Enablers and Growth Opportunities for Change in Asian Water Utilities, 2018

Enablers and Growth Opportunities for Change in Asian Water Utilities, 2018

Water Utilities Need to Innovate with the Industry’s Growth Opportunities to Remain Resilient to Challenging Operational Management

RELEASE DATE
18-May-2018
REGION
Asia Pacific
Research Code: 9AAF-00-45-00-00
SKU: EN01072-AP-MR_21911

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Description

Water utility CAPEX in Asia-Pacific is expected to grow by 9.7% in 2018, but it is the growth of OPEX that is going to place additional strain on these entities. OPEX will grow by 3.2% in 2018, and is expected to increase in 2019.

Utility reforms, in one way or another, with available growth opportunities in the water industry, are essential for water utilities to stay ahead in operations and service excellence. Water pollution and scarcity are 2 primary issues of focus for Asian countries. Other challenges faced by water utilities include impacts of climate change on freshwater supply, rising energy costs, and supply and demand management.

In addition, policy challenges will remain as the main barrier for advancement of water utilities, especially in developing countries, but technology advancement, rising operations cost, and issues such as non-revenue water are likely to spur favorable and gradual regulatory support from 2023. Singapore’s biggest challenge is to ensure water supply sustainability. The PUB needs to ensure that the country is self-reliant on alternative water sources such as seawater desalination and wastewater reuse.

To improve Australia’s water management efficiency, the most important challenge for policymakers is to break institutional barriers from fragmentation and enhance better national collaboration. The primary challenge for policymakers in China is to reduce water pollution with stronger legislation; readiness to adopt innovative methods to improve water use efficiency needs to be encouraged.

In light of various external challenges, Asian countries need to better improve water utility performance and efficiency, while reform levels may vary on the development level. Water utilities and water companies holding utility concessions will compete to innovate in technology adoption to gain competitive edge, reduce operations cost, and gain additional credentials for future PPPs and water projects.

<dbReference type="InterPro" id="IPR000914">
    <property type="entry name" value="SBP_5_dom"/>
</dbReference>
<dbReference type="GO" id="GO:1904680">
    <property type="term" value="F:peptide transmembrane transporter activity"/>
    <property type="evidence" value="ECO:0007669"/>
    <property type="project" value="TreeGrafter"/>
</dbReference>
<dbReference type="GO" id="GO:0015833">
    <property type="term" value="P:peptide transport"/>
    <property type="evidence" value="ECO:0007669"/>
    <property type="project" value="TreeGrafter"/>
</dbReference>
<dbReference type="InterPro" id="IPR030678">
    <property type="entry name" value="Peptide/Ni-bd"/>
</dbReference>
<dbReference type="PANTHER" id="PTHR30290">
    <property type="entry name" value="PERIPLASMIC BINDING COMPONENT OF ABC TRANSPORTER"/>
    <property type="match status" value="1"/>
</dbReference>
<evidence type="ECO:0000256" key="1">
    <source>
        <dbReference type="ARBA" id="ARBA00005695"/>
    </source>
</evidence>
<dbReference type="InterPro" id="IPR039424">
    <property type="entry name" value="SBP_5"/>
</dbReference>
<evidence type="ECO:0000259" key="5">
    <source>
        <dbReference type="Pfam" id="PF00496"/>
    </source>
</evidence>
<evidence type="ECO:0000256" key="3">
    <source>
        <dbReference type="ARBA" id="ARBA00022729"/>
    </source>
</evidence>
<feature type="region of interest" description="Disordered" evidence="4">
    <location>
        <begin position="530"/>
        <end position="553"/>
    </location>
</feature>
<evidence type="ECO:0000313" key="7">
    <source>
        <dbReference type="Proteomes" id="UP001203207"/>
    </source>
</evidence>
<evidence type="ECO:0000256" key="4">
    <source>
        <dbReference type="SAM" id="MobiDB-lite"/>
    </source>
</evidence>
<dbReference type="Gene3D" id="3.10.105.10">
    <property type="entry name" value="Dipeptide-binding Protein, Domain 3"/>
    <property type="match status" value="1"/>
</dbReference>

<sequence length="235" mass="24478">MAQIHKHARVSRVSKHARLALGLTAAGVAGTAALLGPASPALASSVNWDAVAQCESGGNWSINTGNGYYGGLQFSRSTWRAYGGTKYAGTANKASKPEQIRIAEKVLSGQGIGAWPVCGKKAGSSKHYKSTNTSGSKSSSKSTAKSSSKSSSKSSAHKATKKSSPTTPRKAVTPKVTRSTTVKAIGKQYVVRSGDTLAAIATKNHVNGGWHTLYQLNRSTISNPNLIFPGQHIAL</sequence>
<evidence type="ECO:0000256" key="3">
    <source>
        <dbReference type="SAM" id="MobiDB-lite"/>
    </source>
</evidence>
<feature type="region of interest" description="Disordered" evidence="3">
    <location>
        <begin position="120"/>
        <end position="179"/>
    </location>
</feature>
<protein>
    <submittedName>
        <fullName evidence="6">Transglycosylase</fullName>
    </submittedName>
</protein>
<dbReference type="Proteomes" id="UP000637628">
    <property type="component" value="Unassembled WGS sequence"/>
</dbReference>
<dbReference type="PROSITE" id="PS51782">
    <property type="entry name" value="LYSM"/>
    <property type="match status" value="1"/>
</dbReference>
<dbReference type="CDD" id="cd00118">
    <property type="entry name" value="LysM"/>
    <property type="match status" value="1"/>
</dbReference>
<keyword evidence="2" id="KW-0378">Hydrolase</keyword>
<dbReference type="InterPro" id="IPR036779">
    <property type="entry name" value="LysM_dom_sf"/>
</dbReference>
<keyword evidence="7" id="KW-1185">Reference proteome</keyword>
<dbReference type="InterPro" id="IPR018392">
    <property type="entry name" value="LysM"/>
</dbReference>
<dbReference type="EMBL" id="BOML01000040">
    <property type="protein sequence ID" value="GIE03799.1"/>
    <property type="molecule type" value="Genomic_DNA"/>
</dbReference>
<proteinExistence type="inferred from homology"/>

Countries with developed water infrastructure should adopt decentralized systems to diversity water sources and to reduce carbon footprint. Emerging and poorer economies should adopt decentralization to build a network at the community level to ensure resilience in water supply.

The need for better operational excellence in water utilities to improve revenue stream and OPEX will drive changes in the municipal water sector. The nexus of smart infrastructure, smart technology, and smart energy will result in smart water and wastewater networks. Sustainable treatment plant means that water utilities need to adopt energy efficiency measures and energy recovery or generation.

Key Issues Addressed

  • What are policy challenges in Asian water utilities?
  • What are the challenges and CAPEX and OPEX forecast for Asian water utilities?
  • What are the enablers of Asian water utilities reforms?
  • What are the growth opportunities for Asian water utilities?

Table of Contents

Key Findings

Key Findings (continued)

Definitions and Research Scope

Key Questions this Study will Answer

Common Issues Faced by Water Utilities

Market Forecast—CAPEX

Market Forecast—OPEX

Market Forecast Discussion

Tackling the Policy Challenges in APAC Water Utilities

Policy Challenges in Developed and Developing Countries

Policy Challenges in Singapore

Policy Challenges in Australia

Policy Challenges in China